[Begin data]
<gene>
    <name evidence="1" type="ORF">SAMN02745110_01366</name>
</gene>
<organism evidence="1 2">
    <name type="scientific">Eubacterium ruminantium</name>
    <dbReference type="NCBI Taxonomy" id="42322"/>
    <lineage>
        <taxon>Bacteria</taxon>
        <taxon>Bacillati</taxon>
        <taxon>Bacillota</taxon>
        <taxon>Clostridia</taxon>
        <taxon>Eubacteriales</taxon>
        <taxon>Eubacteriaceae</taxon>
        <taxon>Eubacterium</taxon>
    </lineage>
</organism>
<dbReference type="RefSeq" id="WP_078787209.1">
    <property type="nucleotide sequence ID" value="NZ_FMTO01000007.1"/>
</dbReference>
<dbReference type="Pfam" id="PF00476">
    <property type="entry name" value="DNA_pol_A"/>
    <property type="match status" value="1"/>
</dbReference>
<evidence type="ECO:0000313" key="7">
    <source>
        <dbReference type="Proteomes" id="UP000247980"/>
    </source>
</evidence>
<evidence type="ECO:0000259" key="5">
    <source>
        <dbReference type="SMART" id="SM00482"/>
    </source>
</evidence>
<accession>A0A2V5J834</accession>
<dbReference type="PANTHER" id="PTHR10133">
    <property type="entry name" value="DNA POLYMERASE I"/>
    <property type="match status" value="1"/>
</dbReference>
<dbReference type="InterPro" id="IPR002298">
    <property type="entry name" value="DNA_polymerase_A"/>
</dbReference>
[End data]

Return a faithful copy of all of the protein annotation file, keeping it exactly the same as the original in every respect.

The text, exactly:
<gene>
    <name evidence="1" type="ORF">SAMN02745110_01366</name>
</gene>
<organism evidence="1 2">
    <name type="scientific">Eubacterium ruminantium</name>
    <dbReference type="NCBI Taxonomy" id="42322"/>
    <lineage>
        <taxon>Bacteria</taxon>
        <taxon>Bacillati</taxon>
        <taxon>Bacillota</taxon>
        <taxon>Clostridia</taxon>
        <taxon>Eubacteriales</taxon>
        <taxon>Eubacteriaceae</taxon>
        <taxon>Eubacterium</taxon>
    </lineage>
</organism>
<dbReference type="RefSeq" id="WP_078787209.1">
    <property type="nucleotide sequence ID" value="NZ_FMTO01000007.1"/>
</dbReference>
<dbReference type="Pfam" id="PF00476">
    <property type="entry name" value="DNA_pol_A"/>
    <property type="match status" value="1"/>
</dbReference>
<evidence type="ECO:0000313" key="7">
    <source>
        <dbReference type="Proteomes" id="UP000247980"/>
    </source>
</evidence>
<evidence type="ECO:0000259" key="5">
    <source>
        <dbReference type="SMART" id="SM00482"/>
    </source>
</evidence>
<accession>A0A2V5J834</accession>
<dbReference type="PANTHER" id="PTHR10133">
    <property type="entry name" value="DNA POLYMERASE I"/>
    <property type="match status" value="1"/>
</dbReference>
<dbReference type="InterPro" id="IPR002298">
    <property type="entry name" value="DNA_polymerase_A"/>
</dbReference>